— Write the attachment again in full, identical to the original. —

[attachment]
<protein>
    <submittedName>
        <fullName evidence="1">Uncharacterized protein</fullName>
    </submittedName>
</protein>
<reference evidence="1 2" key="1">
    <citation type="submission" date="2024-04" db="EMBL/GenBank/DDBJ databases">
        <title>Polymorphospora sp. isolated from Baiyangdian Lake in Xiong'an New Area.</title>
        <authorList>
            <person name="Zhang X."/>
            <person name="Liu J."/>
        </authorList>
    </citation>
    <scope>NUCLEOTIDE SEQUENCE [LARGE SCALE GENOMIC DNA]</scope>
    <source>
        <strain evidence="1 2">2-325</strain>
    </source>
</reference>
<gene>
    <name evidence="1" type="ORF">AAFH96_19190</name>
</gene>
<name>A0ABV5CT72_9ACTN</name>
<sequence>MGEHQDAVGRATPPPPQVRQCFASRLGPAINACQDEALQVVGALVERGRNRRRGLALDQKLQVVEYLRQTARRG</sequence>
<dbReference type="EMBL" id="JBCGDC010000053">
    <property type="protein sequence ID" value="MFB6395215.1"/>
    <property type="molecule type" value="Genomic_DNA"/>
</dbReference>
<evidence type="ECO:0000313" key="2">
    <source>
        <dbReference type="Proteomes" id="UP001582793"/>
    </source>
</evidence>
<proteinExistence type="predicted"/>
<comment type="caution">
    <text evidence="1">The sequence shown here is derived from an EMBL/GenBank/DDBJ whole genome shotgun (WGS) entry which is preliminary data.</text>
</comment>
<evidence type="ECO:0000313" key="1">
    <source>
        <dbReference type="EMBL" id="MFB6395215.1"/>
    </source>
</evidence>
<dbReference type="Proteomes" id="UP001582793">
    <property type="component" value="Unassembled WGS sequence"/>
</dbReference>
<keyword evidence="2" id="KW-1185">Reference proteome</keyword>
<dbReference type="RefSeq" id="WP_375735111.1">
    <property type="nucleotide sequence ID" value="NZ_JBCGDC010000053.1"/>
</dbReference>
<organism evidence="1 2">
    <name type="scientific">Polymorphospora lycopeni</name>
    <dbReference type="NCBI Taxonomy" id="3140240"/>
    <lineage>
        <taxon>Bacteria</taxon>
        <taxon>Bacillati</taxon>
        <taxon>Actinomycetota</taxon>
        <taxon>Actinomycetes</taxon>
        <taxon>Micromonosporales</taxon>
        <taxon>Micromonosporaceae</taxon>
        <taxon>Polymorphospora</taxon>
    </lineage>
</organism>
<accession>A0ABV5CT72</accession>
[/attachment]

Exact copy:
<protein>
    <submittedName>
        <fullName evidence="1">Uncharacterized protein</fullName>
    </submittedName>
</protein>
<reference evidence="1 2" key="1">
    <citation type="submission" date="2024-04" db="EMBL/GenBank/DDBJ databases">
        <title>Polymorphospora sp. isolated from Baiyangdian Lake in Xiong'an New Area.</title>
        <authorList>
            <person name="Zhang X."/>
            <person name="Liu J."/>
        </authorList>
    </citation>
    <scope>NUCLEOTIDE SEQUENCE [LARGE SCALE GENOMIC DNA]</scope>
    <source>
        <strain evidence="1 2">2-325</strain>
    </source>
</reference>
<gene>
    <name evidence="1" type="ORF">AAFH96_19190</name>
</gene>
<name>A0ABV5CT72_9ACTN</name>
<sequence>MGEHQDAVGRATPPPPQVRQCFASRLGPAINACQDEALQVVGALVERGRNRRRGLALDQKLQVVEYLRQTARRG</sequence>
<dbReference type="EMBL" id="JBCGDC010000053">
    <property type="protein sequence ID" value="MFB6395215.1"/>
    <property type="molecule type" value="Genomic_DNA"/>
</dbReference>
<evidence type="ECO:0000313" key="2">
    <source>
        <dbReference type="Proteomes" id="UP001582793"/>
    </source>
</evidence>
<proteinExistence type="predicted"/>
<comment type="caution">
    <text evidence="1">The sequence shown here is derived from an EMBL/GenBank/DDBJ whole genome shotgun (WGS) entry which is preliminary data.</text>
</comment>
<evidence type="ECO:0000313" key="1">
    <source>
        <dbReference type="EMBL" id="MFB6395215.1"/>
    </source>
</evidence>
<dbReference type="Proteomes" id="UP001582793">
    <property type="component" value="Unassembled WGS sequence"/>
</dbReference>
<keyword evidence="2" id="KW-1185">Reference proteome</keyword>
<dbReference type="RefSeq" id="WP_375735111.1">
    <property type="nucleotide sequence ID" value="NZ_JBCGDC010000053.1"/>
</dbReference>
<organism evidence="1 2">
    <name type="scientific">Polymorphospora lycopeni</name>
    <dbReference type="NCBI Taxonomy" id="3140240"/>
    <lineage>
        <taxon>Bacteria</taxon>
        <taxon>Bacillati</taxon>
        <taxon>Actinomycetota</taxon>
        <taxon>Actinomycetes</taxon>
        <taxon>Micromonosporales</taxon>
        <taxon>Micromonosporaceae</taxon>
        <taxon>Polymorphospora</taxon>
    </lineage>
</organism>
<accession>A0ABV5CT72</accession>